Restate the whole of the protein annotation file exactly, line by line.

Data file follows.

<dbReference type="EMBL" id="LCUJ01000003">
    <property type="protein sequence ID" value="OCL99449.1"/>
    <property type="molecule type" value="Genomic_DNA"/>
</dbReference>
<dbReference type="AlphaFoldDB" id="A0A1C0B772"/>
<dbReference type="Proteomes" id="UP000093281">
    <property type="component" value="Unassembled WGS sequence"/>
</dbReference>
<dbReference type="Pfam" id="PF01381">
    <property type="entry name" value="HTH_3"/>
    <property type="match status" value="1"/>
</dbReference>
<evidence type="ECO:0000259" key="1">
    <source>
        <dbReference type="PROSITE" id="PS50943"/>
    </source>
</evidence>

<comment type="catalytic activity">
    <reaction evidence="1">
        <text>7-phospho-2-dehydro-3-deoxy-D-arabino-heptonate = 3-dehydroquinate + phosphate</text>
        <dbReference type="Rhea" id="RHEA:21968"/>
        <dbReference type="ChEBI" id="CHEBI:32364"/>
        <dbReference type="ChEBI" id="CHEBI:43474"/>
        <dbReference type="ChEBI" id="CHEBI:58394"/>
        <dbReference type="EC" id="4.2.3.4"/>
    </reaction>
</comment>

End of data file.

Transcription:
<dbReference type="EMBL" id="LCUJ01000003">
    <property type="protein sequence ID" value="OCL99449.1"/>
    <property type="molecule type" value="Genomic_DNA"/>
</dbReference>
<dbReference type="AlphaFoldDB" id="A0A1C0B772"/>
<dbReference type="Proteomes" id="UP000093281">
    <property type="component" value="Unassembled WGS sequence"/>
</dbReference>
<dbReference type="Pfam" id="PF01381">
    <property type="entry name" value="HTH_3"/>
    <property type="match status" value="1"/>
</dbReference>
<evidence type="ECO:0000259" key="1">
    <source>
        <dbReference type="PROSITE" id="PS50943"/>
    </source>
</evidence>

<comment type="catalytic activity">
    <reaction evidence="1">
        <text>7-phospho-2-dehydro-3-deoxy-D-arabino-heptonate = 3-dehydroquinate + phosphate</text>
        <dbReference type="Rhea" id="RHEA:21968"/>
        <dbReference type="ChEBI" id="CHEBI:32364"/>
        <dbReference type="ChEBI" id="CHEBI:43474"/>
        <dbReference type="ChEBI" id="CHEBI:58394"/>
        <dbReference type="EC" id="4.2.3.4"/>
    </reaction>
</comment>